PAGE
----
Two of the three players that Blackmon beat out for the starting job this spring, Barnes (.810 OPS, 2 2B, 3B, 3 SB) and Corey Dickerson (13-for-34, 2 HR, 3 2B, 3B, 2 SB), have also gotten their share of playing time with Michael Cuddyer on the disabled list nursing a strained hamstring. The machine that is the Rockies lineup hasn't slowed down one bit, despite losing the 2013 batting champ, who was off to another terrific start this season. 

The storylines don't stop there, though. What about the resurgence of Justin Morneau (.967 OPS, 6 HR, 8 2B, 22 RBI)? Or the emergence of Nolan Arenado, a Gold Glove winner at third base who is showing signs of a breakout season at the plate (.311 BA, 4 HR, 7 2B, current 21-game hitting streak)?

But in the middle of it all, to no one's surprise, is Troy Tulowitzki.  

Leading the majors with a .370 batting average, the 29-year-old has seven homers, 10 doubles, 22 runs batted in, 21 walks and 14 strikeouts. A healthy Tulowitzki can carry a ball club.

On this team, he's still THE superstar. But he doesn't need to carry the load. 

Like the Rockies, several teams have records that are better than expected thus far, including the Angels, Brewers, Mets, Twins and White Sox.

So what makes the Rockies' success sustainable? 

They won't continue on this offensive tear the entire season. They'll cool off. But not as much as you might think. 

Think about how scary this lineup would be if Carlos Gonzalez (.778 OPS, 6 HR, 6 2B, 19 RBI) and Wilin Rosario (.675 OPS, 3 HR, 5 2B, 13 RBI) can get it going. Gonzalez has homered in back-to-back games, which is probably a bad sign for Mets pitchers, who still have to face them on Friday, Saturday and Sunday in Colorado.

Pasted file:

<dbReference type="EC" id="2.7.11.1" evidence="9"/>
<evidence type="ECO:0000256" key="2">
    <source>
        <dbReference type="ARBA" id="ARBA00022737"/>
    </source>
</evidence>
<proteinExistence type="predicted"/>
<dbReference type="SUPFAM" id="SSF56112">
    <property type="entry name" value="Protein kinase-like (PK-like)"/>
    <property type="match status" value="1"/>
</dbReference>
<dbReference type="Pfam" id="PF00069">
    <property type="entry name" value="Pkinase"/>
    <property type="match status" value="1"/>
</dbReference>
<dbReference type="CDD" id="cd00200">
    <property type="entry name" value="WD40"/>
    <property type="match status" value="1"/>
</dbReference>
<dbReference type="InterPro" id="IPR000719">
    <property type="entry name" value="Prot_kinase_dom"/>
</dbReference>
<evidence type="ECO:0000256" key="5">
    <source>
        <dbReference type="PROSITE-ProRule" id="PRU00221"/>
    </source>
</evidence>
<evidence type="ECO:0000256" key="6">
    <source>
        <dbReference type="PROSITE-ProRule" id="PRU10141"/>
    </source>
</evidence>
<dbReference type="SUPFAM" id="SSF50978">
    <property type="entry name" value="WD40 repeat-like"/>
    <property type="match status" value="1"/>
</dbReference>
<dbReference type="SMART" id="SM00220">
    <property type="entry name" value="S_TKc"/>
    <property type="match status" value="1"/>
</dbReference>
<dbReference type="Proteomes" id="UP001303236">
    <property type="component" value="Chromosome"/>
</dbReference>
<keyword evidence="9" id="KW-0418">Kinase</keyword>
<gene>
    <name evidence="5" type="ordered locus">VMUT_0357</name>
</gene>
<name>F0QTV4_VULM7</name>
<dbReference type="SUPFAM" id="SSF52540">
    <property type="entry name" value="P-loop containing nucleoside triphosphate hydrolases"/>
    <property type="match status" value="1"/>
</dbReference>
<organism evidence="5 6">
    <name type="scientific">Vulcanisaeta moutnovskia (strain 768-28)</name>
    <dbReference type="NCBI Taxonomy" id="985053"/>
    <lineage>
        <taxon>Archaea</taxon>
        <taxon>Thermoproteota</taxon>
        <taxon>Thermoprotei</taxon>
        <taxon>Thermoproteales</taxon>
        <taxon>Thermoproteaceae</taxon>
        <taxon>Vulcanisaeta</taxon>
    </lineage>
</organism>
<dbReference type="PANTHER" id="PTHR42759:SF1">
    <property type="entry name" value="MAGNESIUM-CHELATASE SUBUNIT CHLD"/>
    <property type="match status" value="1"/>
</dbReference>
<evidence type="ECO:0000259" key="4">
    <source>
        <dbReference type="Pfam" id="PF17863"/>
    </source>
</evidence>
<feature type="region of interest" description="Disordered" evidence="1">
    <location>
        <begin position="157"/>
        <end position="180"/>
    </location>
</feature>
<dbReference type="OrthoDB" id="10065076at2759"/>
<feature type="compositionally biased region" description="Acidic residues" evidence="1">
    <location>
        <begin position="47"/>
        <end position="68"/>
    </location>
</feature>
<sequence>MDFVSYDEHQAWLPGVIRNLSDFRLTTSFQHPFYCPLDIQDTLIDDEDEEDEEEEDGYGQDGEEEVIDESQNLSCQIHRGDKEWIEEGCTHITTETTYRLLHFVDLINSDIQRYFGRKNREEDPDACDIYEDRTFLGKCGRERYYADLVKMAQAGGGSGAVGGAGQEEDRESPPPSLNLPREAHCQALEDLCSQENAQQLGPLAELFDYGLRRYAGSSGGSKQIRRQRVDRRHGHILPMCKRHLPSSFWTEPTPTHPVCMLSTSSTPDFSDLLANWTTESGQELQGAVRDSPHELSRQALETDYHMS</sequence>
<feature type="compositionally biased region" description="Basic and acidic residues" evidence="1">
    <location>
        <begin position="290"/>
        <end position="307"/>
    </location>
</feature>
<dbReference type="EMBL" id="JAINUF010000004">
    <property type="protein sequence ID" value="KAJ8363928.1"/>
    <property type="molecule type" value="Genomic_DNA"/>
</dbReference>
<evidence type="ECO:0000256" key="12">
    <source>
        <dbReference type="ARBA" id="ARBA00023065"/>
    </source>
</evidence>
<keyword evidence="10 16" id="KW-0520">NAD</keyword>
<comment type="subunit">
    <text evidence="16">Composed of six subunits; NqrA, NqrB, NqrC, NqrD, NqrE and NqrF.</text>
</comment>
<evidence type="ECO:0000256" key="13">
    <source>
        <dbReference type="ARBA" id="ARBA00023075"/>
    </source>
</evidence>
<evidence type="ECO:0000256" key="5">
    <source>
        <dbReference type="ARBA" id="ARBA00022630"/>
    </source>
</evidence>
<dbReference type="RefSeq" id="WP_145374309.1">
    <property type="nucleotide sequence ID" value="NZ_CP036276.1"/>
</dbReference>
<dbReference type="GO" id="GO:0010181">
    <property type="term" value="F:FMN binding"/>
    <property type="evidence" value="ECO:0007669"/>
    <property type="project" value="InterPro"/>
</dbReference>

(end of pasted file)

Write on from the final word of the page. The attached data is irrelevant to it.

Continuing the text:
There won't always be five or six hot hitters in this lineup. But three or four, especially when one or two of those are Gonzalez and Tulowitzki, would be realistic. And it would be plenty to keep the momentum rolling. 

The starting rotation can also be much better.

Chacin is expected back as early as this weekend, joining Lyles, Morales, Jorge De La Rosa (18 IP, 4 ER, 16 H, 6 BB, 12 K over last three starts) and Juan Nicasio (4.19 ERA in six starts), who has shown signs of breaking out and becoming a solid mid-rotation starter. If anything, they should be strong enough to hang around in the division.

Anderson, who was looking strong in the early going (3.60 ERA, three shutout innings at San Francisco in his last start before exiting with the finger injury) could return by mid-June and Tyler Chatwood, who had a 3.12 ERA in 20 starts last season, could also help down the road if the strained flexor tendon that recently sent him to the disabled list isn't too serious. 

What makes this Rockies pitching staff stand out more than others, though, is that a pair of elite, close-to-major league ready pitching prospects are waiting in the wings. 

Eddie Butler and Jonathan Gray, the 26th and 16th ranked prospects in baseball, respectively, by Baseball Prospectus, could both be in Colorado sometime this season and could play a huge part in elevating this team to a legitimate playoff contender. 

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Both have had their ups and downs with Double-A Tulsa, but many believe that the duo are close to figuring it out.

Up until his last start when he allowed five earned runs in six innings, the 23-year-old Butler (pictured) had a 2.87 ERA in five starts with seven walks and 25 strikeouts in 31.1 innings. 

The 22-year-old Gray, who is in his first full big league season after being taken with the third overall pick in the 2013 draft, has allowed just one earned run over his last three starts with three walks and 19 strikeouts in 17 innings.

Instead of trying to add pitching at the trade deadline, the Rockies could just look to these two for help. I guarantee you they're much better than any pitcher that changes teams in July.

While there are still a lot of "ifs" in the equation, the Rockies COULD be a force to be reckoned with in the National League. For now, I'm comfortable saying that they ARE good enough to hang with the Dodgers and Giants at the top of the NL West through at least the first week of September. And for a team that hasn't done much winning as of late, that should be good enough.